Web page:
MEMPHIS: Music & Lyrics by David Bryan
Book & Lyrics by Joe DiPietro
210 Shaftesbury Avenue, London WC2H 8DP
Mon – Sat 7.30pm Mat Wed & Sat 2.30pm to 28 March 2015
Runs 2 hr 30 mins One interval
TICKETS: 0207 379 5399
Review: William Russell 18 October
Soul stirring hit, everything a musical should be
Forget first night standing ovations – friends of the cast and celebrities in the stalls always stand up and so does everyone else. I saw this terrific musical about the birth of rock and roll in preview – critics were invited – at a matinee. The audience rose at the end and so did I.
Set in Memphis in the 1950s it is loosely based on a real life DeeJay, Dewey Phillips, who took to playing black soul music on his radio show. At the time there were radio shows for white music, and radio shows for black music in Alabama. He enjoyed huge success, white teenagers fell for the sound, and, even if rock and roll wasn’t quite born there and then, we all know what happened.
The story devised by DiPietro features Huey Calhoun (Killian Donnelly in charismatic performance) who persists in playing soul music, and falls for Felicia (Beverley Knight), a local singer of immense talent, who just happens to be black. He sees nothing wrong in how things are; she wants a proper career and knows to get it she has to go north. It is basically the old ‘star is born’ plot – she rises, he doesn’t – with a more or less happy ending, but none the worse for that.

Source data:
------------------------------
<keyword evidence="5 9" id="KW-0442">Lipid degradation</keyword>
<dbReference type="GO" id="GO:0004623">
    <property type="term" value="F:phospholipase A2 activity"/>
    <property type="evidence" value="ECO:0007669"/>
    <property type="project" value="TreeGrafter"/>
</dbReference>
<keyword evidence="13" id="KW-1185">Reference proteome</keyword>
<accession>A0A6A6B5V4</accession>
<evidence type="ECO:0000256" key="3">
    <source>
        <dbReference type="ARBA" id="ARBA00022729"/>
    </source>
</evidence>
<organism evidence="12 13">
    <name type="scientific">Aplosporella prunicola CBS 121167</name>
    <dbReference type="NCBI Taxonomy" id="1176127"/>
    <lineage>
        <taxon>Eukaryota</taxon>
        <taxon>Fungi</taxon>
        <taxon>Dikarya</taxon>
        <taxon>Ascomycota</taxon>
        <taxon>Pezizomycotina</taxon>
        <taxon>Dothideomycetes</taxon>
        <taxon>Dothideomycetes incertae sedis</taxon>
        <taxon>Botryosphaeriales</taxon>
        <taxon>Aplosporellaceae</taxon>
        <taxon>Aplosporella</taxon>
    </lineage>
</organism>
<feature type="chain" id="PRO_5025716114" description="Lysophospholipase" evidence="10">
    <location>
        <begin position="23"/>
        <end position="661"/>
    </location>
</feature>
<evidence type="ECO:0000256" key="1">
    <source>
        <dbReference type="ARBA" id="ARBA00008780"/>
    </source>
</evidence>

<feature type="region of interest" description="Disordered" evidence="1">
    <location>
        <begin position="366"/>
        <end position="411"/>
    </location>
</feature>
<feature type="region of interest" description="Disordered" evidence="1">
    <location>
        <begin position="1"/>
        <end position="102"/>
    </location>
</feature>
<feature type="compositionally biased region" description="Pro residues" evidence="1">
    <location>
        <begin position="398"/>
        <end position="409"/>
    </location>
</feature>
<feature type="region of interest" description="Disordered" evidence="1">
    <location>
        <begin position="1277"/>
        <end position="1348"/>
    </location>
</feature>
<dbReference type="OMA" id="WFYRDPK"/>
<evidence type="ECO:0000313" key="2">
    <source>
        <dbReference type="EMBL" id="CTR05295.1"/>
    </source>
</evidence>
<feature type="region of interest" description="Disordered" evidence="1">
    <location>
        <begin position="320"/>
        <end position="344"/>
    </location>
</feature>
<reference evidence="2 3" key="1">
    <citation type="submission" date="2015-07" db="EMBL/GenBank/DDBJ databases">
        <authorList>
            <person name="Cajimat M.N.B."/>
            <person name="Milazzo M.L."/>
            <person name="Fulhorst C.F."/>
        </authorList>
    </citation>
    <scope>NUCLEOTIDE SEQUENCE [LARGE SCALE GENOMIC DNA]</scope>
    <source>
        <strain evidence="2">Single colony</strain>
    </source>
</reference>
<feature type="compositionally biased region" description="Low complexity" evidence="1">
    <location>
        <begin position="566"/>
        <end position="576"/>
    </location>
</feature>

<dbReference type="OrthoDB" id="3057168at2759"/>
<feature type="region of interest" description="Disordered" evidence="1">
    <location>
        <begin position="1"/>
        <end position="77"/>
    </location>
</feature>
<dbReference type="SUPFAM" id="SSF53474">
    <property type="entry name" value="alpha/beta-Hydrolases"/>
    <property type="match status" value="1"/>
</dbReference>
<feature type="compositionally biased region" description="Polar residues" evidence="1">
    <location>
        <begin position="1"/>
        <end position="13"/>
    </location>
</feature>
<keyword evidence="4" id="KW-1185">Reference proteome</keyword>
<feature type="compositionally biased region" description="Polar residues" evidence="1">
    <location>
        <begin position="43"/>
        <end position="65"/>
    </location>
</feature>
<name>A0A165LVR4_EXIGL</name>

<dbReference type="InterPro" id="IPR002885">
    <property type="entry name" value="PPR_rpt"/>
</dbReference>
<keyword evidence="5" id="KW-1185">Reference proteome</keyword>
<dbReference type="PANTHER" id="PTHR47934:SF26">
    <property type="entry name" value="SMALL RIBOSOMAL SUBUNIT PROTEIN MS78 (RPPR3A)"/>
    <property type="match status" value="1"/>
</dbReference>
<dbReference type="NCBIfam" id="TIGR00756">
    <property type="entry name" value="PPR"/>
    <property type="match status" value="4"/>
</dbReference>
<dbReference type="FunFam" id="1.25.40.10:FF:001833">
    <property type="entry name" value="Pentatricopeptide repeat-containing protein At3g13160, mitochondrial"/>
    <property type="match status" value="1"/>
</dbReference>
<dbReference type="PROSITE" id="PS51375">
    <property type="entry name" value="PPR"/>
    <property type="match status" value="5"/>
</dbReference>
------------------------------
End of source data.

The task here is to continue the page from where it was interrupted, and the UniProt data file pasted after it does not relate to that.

The delights are Ms Knight, who can belt a number with the best, Mr Donnelly, a slick production by Christopher Ashley that never loses momentum and a superb original score.
This is not one more reprise of someone’s greatest hits. Mr Bryan’s songs are knock them dead in the aisles brilliant. It is not a profound evening, but it does not shrink from the racist horrors prevalent in Memphis and the rest of the South during segregation.
The supporting cast sing and dance splendidly and Huey’s prejudiced Mum, Gladys (Claire Machin) has a change of heart and gets a number of her own to deliver. Ms Machin rises to the chance. But the show belongs to Knight, whose voice is extraordinary. She can raise the roof with her high notes.
But neither she, nor Donnelly, are appearing at all performances and, while their stand-ins will undoubtedly be good, if that worries you – check first.
Felicia: Beverley Knight
Huey: Killian Donnelly
Delray: Rolan Bell
Gator: Tyrone Huntley
Bobby: Jason Pennycooke
Gladys: Claire Machin
Mr Simmons: Mark Roper
Alternate Felicia: Rachel John
Alternate Huey: Jon Robyns
Ensemble: Keisha Atwell, Arielle Campbell, Mark Carroll, Joseph Davenport,
Momar Diagne, Carly Mercedes Dyer, Hillary Elk, Laura Ellis, Kimmy Edwards, Charlotte Gorton, Benjamin Harrold, Waylon Jacobs, Dean Maynard, Devon McKenzie-Smith
Director: Christopher Ashley
Choreographer: Sergio Trujillo/ Edgar Godineaux
Designer: David Gallo/ Rory Powers
Costume Designer: Paul Tazewell
Lighting Designer: Howell Binkley/John Harris
Sound Designer: Gareth Owen
Musical Director: Tim Sutton
Set Designer: Andrew Edwardes
Fight Director: Steve Rankin/Tristan Adams
Dialect Coach: Michaela Kennen